Giselbert of Luxembourg (c. 1007 – 14 August 1059) was count of Salm and of Longwy, then count of Luxemburg from 1047 to 1059. He was a son of Frederick of Luxembourg,count of Moselgau, and perhaps of Ermentrude of Gleiberg.
At first count of Salm and of Longwy, on his brother Henry II's death he inherited the county of Luxembourg,as well as providing the income for the abbeys of Saint-Maximin in Trier and Saint-Willibrord in Echternach. He got into an argument with the archbishop of Trier Poppon as to the abbaye Saint-Maximin, which was arbitrated by his brother Adalbero III, bishop of Metz.
In 1050, since the population of the town of Luxembourg had risen considerably, he expanded the city by building a new fortified wall around it.
By an unknown wife, he had:
Henry VII was the count of Luxembourg from 1026 and duke of Bavaria from 1042 until his death. He was a son of Frederick of Luxembourg, count of Moselgau, and possibly Ermentrude of Gleiberg.
Wigeric or Wideric was the count of the Bidgau and held the rights of a count within the city of Trier. He received also the advocacy of the Abbey of Saint Rumbold at Mechelen from Charles III of France. From 915 or 916, he was the count palatine of Lotharingia. He was the founder of the House of Ardennes.
Henry, of the House of Luxembourg, was the count of Luxembourg from 998 and the duke of Bavaria from 1004. He was the son of Siegfried I of Luxembourg and Hedwige of Nordgau.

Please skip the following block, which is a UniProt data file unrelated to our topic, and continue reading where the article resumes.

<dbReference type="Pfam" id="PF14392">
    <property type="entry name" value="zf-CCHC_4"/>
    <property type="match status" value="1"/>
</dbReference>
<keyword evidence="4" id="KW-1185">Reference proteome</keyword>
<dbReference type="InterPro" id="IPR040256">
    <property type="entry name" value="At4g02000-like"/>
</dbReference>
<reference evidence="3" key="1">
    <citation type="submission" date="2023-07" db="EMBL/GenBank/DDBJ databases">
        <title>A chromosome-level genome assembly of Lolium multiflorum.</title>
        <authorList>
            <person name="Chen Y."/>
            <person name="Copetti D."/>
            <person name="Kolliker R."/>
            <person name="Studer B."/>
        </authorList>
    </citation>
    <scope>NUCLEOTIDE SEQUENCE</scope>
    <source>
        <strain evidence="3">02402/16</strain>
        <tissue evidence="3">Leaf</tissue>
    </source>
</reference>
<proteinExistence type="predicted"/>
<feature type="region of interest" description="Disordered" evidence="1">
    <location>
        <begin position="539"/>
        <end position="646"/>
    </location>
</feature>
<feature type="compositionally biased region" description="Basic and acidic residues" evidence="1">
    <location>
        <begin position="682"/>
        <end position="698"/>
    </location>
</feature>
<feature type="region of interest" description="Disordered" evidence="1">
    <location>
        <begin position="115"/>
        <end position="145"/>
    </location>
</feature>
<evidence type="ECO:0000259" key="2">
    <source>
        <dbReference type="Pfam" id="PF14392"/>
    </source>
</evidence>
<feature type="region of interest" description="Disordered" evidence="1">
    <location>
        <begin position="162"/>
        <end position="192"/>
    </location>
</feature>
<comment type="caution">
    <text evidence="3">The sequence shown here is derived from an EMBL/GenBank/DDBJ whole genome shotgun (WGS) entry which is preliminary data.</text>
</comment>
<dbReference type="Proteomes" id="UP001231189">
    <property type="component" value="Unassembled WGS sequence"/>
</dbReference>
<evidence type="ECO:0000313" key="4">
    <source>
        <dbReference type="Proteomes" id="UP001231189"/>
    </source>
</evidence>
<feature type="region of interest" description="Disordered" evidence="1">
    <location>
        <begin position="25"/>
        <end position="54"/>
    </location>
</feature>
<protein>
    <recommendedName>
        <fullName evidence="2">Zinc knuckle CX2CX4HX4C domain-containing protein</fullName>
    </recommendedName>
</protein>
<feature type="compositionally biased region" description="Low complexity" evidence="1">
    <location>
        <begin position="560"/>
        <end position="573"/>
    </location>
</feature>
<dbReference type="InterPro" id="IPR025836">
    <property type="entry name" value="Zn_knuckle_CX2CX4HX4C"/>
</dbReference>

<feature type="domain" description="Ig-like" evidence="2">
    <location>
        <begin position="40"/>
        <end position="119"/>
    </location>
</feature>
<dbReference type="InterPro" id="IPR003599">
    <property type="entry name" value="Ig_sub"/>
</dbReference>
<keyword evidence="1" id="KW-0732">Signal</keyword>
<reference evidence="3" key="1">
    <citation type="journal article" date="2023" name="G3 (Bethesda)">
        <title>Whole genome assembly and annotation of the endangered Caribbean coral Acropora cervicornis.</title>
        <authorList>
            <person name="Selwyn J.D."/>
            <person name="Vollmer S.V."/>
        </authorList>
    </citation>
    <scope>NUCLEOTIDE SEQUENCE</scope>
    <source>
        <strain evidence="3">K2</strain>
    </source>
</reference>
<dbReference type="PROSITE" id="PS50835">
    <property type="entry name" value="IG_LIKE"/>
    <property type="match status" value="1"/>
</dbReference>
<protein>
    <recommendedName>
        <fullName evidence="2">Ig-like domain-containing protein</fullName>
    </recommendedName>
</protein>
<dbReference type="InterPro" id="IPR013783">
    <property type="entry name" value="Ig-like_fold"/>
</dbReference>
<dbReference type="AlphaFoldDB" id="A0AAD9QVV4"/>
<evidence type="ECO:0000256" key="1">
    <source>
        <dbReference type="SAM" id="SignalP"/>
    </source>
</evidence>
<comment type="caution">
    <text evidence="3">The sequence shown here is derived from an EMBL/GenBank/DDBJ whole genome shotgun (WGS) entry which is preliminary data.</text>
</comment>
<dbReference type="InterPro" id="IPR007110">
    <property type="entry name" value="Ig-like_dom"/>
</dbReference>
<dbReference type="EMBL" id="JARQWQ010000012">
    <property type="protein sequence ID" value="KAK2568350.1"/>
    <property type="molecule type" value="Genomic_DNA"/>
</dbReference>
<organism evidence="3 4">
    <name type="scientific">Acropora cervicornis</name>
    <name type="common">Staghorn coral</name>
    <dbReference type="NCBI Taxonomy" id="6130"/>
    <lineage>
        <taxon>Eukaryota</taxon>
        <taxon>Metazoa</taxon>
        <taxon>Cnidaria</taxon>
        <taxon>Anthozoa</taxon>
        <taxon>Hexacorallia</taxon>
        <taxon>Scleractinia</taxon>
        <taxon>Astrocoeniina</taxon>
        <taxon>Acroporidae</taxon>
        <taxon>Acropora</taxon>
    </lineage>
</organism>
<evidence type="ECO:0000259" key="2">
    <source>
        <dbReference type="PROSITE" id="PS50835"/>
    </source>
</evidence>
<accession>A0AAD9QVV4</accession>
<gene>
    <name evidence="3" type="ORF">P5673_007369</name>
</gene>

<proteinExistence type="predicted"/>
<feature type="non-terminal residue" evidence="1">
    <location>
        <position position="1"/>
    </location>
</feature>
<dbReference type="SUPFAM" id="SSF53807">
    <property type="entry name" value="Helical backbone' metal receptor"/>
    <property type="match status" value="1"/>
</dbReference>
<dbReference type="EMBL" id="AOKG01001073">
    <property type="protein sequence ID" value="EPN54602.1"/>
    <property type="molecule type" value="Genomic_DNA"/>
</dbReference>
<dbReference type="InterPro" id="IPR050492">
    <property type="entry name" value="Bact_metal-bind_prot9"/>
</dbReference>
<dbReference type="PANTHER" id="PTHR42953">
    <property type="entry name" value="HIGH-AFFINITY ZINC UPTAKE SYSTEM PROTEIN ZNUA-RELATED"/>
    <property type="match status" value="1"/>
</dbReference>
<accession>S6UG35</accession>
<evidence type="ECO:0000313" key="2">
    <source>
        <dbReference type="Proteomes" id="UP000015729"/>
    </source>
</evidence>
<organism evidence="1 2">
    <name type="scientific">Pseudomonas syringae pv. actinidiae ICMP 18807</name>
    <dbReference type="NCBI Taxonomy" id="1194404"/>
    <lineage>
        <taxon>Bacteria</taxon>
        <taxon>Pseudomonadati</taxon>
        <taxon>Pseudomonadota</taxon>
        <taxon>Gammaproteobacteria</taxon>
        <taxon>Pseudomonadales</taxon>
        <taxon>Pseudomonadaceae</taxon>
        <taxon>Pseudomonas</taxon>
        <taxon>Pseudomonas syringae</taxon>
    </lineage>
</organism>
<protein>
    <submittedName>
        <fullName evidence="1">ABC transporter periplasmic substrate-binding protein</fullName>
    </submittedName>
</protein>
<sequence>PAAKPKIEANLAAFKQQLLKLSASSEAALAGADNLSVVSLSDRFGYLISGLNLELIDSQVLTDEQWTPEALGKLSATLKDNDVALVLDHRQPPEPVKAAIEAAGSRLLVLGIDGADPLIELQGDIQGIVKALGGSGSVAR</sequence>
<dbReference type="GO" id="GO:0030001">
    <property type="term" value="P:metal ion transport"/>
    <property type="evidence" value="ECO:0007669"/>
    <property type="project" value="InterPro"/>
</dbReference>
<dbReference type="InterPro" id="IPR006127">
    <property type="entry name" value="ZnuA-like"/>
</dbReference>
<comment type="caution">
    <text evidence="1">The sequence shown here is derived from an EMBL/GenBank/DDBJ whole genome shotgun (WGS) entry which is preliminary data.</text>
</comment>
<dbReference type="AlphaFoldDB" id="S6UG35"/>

Sigfried was count of the Ardennes and the first person to rule Luxembourg. He was an advocate of the abbeys of St. Maximin in Trier and Saint Willibrord in Echternach. He was the son of Cunigunde, a granddaughter of Louis II, king of France. She had at least two husbands but Sigfried's father was most likely Count Palatine Wigeric of Lotharingia.
Henry IV, called the Blind, was count of Luxembourg from 1136 until his death and count of Namur from 1139 until his abdication in 1189. He was the son of Godfrey I, Count of Namur and Ermesinde, a daughter of Conrad I of Luxembourg.
The Duchy of Luxemburg was a state of the Holy Roman Empire, the ancestral homeland of the noble House of Luxembourg. The House of Luxembourg, now Duke of Limburg, became one of the most important political forces in the 14th century, competing against the House of Habsburg for supremacy in Central Europe. They would be the heirs to the Přemyslid dynasty in the Kingdom of Bohemia, succeeding the Kingdom of Hungary and contributing four Holy Roman Emperors until their own line of male heirs came to an end and the House of Habsburg got the pieces that the two Houses had originally agreed upon in the Treaty of Brünn in 1364.
Frederick of Luxembourg, Count of Moselgau, was a son of Siegfried of Luxembourg and Hedwig of Nordgau.
The County of Luxemburg was a State of the Holy Roman Empire. It arose from medieval Lucilinburhuc Castle in the present-day City of Luxembourg, purchased by Count Siegfried in 963. His descendants of the Ardennes-Verdun dynasty (Wigeriche) began to call themselves Counts of Luxembourg from the 11th century onwards. The House of Luxembourg, a cadet branch of the Dukes of Limburg, became one of the most important political forces of the 14th century, contending with the House of Habsburg for supremacy in Central Europe.